Friday, May 14, 2021
A denial of insurance coverage was affirmed by the New York Appellate Division for the First Judicial Department
Plaintiff, a high-end jeweler in Manhattan, was insured under an all-risk, jewelers block policy issued by defendant. The policy excluded from coverage "[l]oss, damage or expense caused by or resulting from sabotage, theft, conversion or other act or omission of a dishonest character . . . on the part of any person to whom the Interest Insured may be delivered or entrusted by whomsoever for any purpose whatsoever . . . " (dishonest entrustment exclusion).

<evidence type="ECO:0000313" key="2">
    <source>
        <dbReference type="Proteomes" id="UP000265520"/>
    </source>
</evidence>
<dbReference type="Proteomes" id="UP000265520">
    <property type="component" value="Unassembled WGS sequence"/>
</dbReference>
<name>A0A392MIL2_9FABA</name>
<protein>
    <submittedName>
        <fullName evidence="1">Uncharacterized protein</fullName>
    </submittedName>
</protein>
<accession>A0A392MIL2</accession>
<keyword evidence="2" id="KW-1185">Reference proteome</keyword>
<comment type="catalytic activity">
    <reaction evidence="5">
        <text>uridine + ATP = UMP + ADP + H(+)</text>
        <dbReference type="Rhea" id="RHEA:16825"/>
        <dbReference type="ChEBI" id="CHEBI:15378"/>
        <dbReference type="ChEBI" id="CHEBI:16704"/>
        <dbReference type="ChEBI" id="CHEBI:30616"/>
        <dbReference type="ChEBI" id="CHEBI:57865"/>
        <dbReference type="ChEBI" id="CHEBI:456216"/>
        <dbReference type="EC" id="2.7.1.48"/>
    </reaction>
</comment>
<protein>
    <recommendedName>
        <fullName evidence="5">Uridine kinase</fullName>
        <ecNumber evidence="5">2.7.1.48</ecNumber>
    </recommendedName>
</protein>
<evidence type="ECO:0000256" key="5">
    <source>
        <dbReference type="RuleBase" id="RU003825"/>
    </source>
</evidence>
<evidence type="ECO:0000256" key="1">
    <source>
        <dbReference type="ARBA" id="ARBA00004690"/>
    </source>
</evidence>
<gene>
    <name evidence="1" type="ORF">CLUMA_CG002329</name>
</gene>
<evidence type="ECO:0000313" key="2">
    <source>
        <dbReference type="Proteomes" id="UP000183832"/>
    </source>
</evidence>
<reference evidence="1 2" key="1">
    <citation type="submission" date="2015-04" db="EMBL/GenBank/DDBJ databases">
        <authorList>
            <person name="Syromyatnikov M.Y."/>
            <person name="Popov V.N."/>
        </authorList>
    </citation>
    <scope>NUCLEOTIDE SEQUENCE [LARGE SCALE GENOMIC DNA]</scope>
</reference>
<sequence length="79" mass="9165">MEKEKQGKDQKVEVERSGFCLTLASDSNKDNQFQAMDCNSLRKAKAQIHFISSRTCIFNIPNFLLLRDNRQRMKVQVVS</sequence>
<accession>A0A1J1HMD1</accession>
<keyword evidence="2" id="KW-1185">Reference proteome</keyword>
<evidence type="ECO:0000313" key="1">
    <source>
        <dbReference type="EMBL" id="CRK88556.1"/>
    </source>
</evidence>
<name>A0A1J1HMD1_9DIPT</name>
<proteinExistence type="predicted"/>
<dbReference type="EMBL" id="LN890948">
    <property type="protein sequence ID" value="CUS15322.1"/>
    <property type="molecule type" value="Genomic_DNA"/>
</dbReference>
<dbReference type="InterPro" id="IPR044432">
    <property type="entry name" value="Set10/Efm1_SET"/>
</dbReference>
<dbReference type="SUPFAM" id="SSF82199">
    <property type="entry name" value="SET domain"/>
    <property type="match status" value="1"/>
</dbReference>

On Tuesday, March 21, 2017, plaintiff was contacted by one Paul Castellana, who represented that he worked for Sony Pictures International, was shooting a video with Jennifer Lopez, and wanted to borrow pieces of plaintiff's jewelry for the shoot, which was to be in Miami the coming weekend. Plaintiff and Castellana communicated via email, Castellana using a Sony Pictures International email address. After the two settled on five pieces of jewelry totaling $2.09 million, Castellana sent plaintiff a certificate of insurance for the items. He also gave plaintiff the contact information for someone who could confirm the authenticity of the certificate of insurance; the contact information matched the person's contact information on the insurance group's website. The person confirmed to plaintiff that Castellana was "a good client of his" whose "reputation in the industry [was] stellar." Plaintiff then gave the jewelry to an associate of Castellana's who had come to plaintiff's store to collect it. When Castellana failed to return the jewelry the following week, plaintiff contacted law enforcement, hired a private investigator, and filed a claim with defendant.